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Sports Then and Now

Embarrassing No More: Seahawks Surprise the Saints

Posted on January 09, 2011 by Dean Hybl

Matt Hasselbeck tossed four touchdown passes to lead the Seahawks past New Orleans.

Some, including an article on this site, suggested that the Seattle Seahawks should be embarrassed to be playing in the NFL Playoffs with a losing regular season record. Well, instead of tucking their tails between their legs and sleeking off quietly into the night, the Seahawks pulled off one of the more surprising playoffs upsets in recent memory with a 41-36 victory over the defending Super Bowl Champions.

Because they have endured three straight losing seasons with three different coaches, it is easy to forget that for much of the 2000s, the Seahawks were a regular playoff visitor and their roster still includes a number of players with playoff experience and significance pride.

Perhaps the best personification of that past and that pride is quarterback Matt Hasselbeck.

A three-time Pro Bowler and key reason the Seahawks went 13-3 and reached the Super Bowl in 2005, Hasselbeck has endured injuries and uncertainty over the last three years.

Despite being healthy enough to have probably played, Hasselbeck was held out of the do-or-die final game of the regular season against the St. Louis Rams. Many wondered if Hasselbeck had taken his final snap for the Seahawks.

But with his 7-9 squad heading into the playoffs to face the defending champions, head coach Pete Carroll called on the experienced Hasselbeck, rather than Charlie Whitehurst (who made only his second career start in the win over the Rams) to lead his team into what most expected to be a slaughter.

From the very beginning, there was something unfamiliar and uncomfortable about the game between the Saints and Seahawks. Seemingly everyone in America already knew how it would end, but after a predictable start the game seemed to be working against those certainties.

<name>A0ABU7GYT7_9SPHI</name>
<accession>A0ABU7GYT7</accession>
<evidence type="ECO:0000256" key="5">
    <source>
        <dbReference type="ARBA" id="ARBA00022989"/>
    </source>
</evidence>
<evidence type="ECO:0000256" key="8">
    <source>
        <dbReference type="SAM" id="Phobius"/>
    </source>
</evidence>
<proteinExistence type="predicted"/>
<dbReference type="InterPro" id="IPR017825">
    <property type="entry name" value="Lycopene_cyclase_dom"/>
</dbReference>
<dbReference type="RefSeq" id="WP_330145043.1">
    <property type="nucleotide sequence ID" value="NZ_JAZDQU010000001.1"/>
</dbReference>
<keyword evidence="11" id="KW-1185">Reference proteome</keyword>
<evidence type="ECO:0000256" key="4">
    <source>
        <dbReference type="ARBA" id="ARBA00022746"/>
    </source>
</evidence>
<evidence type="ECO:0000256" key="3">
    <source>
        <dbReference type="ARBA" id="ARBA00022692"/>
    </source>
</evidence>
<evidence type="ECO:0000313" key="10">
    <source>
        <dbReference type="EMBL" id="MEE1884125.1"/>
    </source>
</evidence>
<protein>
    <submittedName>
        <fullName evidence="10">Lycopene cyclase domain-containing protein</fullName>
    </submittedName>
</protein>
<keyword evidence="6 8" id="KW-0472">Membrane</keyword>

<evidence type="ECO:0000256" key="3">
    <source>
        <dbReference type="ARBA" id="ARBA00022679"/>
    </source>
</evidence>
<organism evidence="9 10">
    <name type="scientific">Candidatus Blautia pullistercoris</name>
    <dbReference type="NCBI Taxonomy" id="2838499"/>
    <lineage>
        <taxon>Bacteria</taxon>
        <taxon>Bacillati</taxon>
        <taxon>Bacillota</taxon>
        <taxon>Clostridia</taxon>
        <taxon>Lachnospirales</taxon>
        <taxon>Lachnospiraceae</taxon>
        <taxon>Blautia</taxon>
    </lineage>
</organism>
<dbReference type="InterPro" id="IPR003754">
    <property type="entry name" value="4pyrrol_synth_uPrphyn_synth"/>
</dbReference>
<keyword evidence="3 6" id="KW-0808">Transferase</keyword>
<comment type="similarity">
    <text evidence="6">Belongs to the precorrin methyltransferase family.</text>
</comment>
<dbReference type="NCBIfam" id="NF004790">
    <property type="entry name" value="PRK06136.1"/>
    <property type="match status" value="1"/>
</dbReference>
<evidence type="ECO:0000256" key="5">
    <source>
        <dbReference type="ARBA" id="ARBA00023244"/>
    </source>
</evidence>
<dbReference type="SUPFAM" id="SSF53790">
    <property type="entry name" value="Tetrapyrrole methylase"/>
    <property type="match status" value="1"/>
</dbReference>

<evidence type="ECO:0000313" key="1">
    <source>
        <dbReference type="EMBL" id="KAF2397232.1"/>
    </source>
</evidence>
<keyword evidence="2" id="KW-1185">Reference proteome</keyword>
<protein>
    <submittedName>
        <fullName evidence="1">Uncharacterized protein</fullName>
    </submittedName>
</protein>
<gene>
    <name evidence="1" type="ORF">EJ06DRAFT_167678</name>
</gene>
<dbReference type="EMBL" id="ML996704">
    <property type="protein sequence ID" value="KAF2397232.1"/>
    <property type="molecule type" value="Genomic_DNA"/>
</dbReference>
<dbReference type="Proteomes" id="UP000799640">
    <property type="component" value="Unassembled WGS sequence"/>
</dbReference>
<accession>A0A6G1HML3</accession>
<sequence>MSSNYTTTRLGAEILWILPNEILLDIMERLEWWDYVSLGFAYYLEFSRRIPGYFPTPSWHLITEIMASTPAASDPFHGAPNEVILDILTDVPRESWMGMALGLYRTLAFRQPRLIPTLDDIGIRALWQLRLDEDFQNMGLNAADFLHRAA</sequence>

The Saints jumped out to a quick 10-0 lead thanks in part to a Hasselbeck interception. But instead of folding like a pup tent, the Seahawks refused to go away.

Hasselbeck’s first touchdown pass made the score 10-7 and following another Saints’ touchdown the home team began to play with the old swagger.

Seattle scored 17 straight points, including a 45-yard touchdown strike from Hasselbeck to veteran receiver Brandon Stokley, to take a 24-17 lead.

A field goal by the Saints late in the second quarter made the score 24-20 at intermission, but the Seahawks quickly regained the momentum as the second half started.

A 38-yard touchdown pass from Hasselbeck to Mike Williams made the score 31-20 and the Seahawks stretched the lead to two touchdowns with a field goal late in the quarter.

Even with Seattle holding a two touchdown lead late in the third quarter it was still difficult to believe that a team with only seven regular season wins could knock the defending champions out of the playoffs.

New Orleans scored 10 points early in the fourth quarter to make the score 34-30 and it seemed inevitable that the Saints would restore order and pull out the victory.

Seattle had the ball with less than four minutes remaining and most were simply waiting for them to punt the ball so Drew Brees could lead the Saints on the game-winning drive.

Marshawn Lynch sealed the Seattle victory with an amazing 67-yard touchdown run.

But running back Marshawn Lynch had other ideas. In a run that will surely become a staple of playoff highlight reels for years to come, Lynch broke the hold of seven would-be tacklers to rumble 67-yards for the decisive touchdown.

Brees did lead New Orleans on one final touchdown drive, but the necessary on-side kick turned out to be a flop and the Seahawks held on for one of the more surprising playoff victories in memory.

In recent years the NFC playoffs has often produced surprising results and unlikely Super Bowl representatives. Both the New York Giants in 2007 and the Arizona Cardinals the following year stumbled into the playoffs and seemed destined for an early playoff exits before getting hot and reaching the championship.

While it is highly unlikely that the Seahawks will be able to ride their victory over the Saints to two more wins, it certainly isn’t impossible if Hasselbeck and Lynch play at the level they did against the Saints.

Hasselbeck played perhaps his best game in more than four years as he completed 22 of 35 passes for 272 yards and four touchdowns. Lynch’s highlight film final run was just the best play of a solid day in which he rushed for 131 yards on 19 carries.

Regardless of whether they can parlay their victory over New Orleans into additional victories, the Seahawks certainly proved against New Orleans that in the world of sports anything can happen and that it doesn’t really matter how you get into the playoffs. Instead, what is really important is how you respond once you get there.

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